Because team leadership is enabled in a broad sense, each player becomes invested knowing they have an impact either uniquely or via their comrades in arms. Each person’s contributions are valued. And as Vermes meets with that group regularly, it means he does not dictate, perhaps because those above him do not dictate because they know there is a daily framework of habits and practices in place.
That daily framework also leads to an openness and a confident freedom to air what might otherwise cause a tear in the team’s fabric.
In the press conference that followed last Saturday’s MLS Decision Day win, Team Captain Johnny Russell spoke of what occurred within the team after that April loss to Montreal:
“We came together as a team. We spoke a lot. We got a few things out in the open that probably needed to be said and everyone had a platform to speak…,” he said, before revealing that Sporting is not afraid to face facts together. “There was probably a couple of home truths spoke as well.”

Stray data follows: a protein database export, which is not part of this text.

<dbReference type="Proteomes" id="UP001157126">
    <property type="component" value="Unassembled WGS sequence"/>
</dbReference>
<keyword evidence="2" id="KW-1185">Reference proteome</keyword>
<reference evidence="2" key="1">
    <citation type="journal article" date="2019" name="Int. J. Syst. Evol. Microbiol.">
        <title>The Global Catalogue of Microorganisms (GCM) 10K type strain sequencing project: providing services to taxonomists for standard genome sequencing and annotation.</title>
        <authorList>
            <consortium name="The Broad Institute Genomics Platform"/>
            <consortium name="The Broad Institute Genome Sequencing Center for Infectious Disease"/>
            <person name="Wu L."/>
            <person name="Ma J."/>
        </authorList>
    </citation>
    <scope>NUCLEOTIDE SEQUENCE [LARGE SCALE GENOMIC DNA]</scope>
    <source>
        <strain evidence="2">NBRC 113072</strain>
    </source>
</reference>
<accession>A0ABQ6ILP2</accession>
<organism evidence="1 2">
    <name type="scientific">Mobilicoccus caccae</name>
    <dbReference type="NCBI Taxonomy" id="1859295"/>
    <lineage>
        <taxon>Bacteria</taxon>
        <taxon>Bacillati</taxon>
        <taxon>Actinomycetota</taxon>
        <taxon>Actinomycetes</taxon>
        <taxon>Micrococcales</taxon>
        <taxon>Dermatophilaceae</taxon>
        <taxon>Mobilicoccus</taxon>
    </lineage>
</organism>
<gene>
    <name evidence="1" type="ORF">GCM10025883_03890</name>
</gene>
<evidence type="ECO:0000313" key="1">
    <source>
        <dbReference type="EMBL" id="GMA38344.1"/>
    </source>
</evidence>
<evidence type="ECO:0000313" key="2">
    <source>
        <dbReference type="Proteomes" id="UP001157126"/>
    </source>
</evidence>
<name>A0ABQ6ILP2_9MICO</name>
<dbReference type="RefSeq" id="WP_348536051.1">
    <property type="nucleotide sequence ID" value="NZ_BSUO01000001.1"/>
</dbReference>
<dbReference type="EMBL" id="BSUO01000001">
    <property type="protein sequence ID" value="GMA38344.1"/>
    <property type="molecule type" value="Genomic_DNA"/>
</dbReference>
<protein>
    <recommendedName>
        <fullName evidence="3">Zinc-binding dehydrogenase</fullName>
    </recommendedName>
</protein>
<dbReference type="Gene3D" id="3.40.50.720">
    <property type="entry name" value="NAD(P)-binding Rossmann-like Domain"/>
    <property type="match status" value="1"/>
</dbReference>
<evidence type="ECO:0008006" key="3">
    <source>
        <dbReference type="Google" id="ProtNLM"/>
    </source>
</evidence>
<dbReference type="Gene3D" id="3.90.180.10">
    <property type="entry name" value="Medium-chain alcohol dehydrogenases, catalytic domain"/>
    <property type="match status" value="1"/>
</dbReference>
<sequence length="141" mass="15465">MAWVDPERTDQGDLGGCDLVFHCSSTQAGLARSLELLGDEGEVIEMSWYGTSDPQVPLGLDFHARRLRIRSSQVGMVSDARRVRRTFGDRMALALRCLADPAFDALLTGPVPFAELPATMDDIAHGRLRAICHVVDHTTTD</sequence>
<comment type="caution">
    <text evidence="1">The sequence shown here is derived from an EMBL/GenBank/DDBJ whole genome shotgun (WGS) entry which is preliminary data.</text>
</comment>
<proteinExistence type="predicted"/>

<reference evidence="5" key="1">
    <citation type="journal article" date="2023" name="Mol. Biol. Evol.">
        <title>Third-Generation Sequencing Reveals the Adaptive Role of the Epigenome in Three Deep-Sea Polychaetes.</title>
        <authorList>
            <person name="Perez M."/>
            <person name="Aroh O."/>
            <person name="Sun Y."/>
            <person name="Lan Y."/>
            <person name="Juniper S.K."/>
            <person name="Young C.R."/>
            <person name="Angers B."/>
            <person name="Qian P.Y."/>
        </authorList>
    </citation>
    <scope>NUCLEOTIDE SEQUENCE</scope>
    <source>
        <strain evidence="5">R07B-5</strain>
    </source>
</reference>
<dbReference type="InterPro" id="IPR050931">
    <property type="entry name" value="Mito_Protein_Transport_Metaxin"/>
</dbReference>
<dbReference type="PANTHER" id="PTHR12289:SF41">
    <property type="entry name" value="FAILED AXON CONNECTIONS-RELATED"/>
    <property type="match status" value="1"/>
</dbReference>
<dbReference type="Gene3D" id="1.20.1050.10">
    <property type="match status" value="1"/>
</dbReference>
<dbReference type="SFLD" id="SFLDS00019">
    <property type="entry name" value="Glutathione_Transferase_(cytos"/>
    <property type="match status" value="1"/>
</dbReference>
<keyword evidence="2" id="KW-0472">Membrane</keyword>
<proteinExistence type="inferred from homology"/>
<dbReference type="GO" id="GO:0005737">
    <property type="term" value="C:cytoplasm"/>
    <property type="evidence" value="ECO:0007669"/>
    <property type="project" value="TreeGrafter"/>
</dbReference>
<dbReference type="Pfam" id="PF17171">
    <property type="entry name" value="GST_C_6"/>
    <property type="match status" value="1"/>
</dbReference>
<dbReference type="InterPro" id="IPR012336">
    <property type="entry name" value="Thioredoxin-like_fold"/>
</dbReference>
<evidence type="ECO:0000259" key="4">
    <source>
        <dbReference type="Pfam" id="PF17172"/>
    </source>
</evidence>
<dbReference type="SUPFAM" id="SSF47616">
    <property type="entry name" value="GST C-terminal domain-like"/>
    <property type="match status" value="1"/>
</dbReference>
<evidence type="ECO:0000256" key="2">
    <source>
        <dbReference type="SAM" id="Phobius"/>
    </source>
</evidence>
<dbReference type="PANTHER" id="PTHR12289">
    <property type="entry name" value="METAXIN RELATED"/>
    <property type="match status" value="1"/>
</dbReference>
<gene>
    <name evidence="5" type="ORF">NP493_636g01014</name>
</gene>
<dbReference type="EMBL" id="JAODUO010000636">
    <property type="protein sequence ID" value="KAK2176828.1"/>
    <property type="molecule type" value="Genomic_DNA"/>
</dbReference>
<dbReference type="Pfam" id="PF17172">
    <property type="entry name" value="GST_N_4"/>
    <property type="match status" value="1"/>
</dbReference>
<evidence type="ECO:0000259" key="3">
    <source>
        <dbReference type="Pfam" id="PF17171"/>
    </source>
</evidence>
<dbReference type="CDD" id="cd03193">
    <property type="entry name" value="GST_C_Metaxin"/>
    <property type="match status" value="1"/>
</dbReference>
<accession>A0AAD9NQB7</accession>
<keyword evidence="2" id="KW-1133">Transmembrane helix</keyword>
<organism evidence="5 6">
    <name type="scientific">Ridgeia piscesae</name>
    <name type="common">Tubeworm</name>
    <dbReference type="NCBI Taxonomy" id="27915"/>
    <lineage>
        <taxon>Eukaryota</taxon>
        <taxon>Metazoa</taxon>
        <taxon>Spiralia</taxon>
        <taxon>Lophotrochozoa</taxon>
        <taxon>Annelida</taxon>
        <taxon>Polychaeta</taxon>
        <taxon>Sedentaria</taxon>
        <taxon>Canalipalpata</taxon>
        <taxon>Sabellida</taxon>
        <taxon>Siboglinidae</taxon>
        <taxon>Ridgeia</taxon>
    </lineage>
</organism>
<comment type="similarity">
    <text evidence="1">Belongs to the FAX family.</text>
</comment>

What followed, a 2-1 win at Seattle Sounders, revealed the team’s character and the work that would be put in by all. “I think you could see the spirit we showed,” Russell stated. “[Seattle] is such a hard place to go [to and win] and that moment showed that we weren’t out. We didn’t give up.”
And that was the start of the comeback. Sporting would go 12-7-5 the rest of the way.
“And that’s just down to everyone: players, staff, training staff, everyone involved at the club who has sacrificed, put in the time, put in the work, not given up, kept the belief that we were still capable of doing it,” Russell closed.
Later in the locker room, Salloi added, “There were many, many times in the year where [the fans] stopped believing. That’s why I’m happy for our locker room. You look around; we didn’t stop. We worked hard together, and that’s what matters.”
Getting your own house right inspires effort and allows all within to become their best selves.
“But I hope that either all of us or none of us are judged by the actions of our weakest moments, but rather by the strength we show.” Ted Lasso, Premier League Manager and Kansas City native
Sporting Kansas City is not a perfect organization. One can disagree with the tactics, with the theme of player acquisitions, and we have.